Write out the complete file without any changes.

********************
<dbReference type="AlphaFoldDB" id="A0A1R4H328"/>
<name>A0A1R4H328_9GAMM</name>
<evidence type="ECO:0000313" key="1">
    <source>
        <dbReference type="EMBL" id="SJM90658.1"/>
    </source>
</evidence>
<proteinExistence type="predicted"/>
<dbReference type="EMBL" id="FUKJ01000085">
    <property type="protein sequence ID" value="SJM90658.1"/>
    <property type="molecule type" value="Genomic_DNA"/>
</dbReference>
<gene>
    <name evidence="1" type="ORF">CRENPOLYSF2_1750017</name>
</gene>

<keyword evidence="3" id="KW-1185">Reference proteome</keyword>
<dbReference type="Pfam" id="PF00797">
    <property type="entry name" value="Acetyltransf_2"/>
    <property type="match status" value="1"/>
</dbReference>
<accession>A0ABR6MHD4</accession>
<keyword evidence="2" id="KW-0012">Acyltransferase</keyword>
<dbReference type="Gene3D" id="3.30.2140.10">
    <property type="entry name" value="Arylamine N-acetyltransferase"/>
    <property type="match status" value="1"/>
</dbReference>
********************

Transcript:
<dbReference type="AlphaFoldDB" id="A0A1R4H328"/>
<name>A0A1R4H328_9GAMM</name>
<evidence type="ECO:0000313" key="1">
    <source>
        <dbReference type="EMBL" id="SJM90658.1"/>
    </source>
</evidence>
<proteinExistence type="predicted"/>
<dbReference type="EMBL" id="FUKJ01000085">
    <property type="protein sequence ID" value="SJM90658.1"/>
    <property type="molecule type" value="Genomic_DNA"/>
</dbReference>
<gene>
    <name evidence="1" type="ORF">CRENPOLYSF2_1750017</name>
</gene>

<keyword evidence="3" id="KW-1185">Reference proteome</keyword>
<dbReference type="Pfam" id="PF00797">
    <property type="entry name" value="Acetyltransf_2"/>
    <property type="match status" value="1"/>
</dbReference>
<accession>A0ABR6MHD4</accession>
<keyword evidence="2" id="KW-0012">Acyltransferase</keyword>
<dbReference type="Gene3D" id="3.30.2140.10">
    <property type="entry name" value="Arylamine N-acetyltransferase"/>
    <property type="match status" value="1"/>
</dbReference>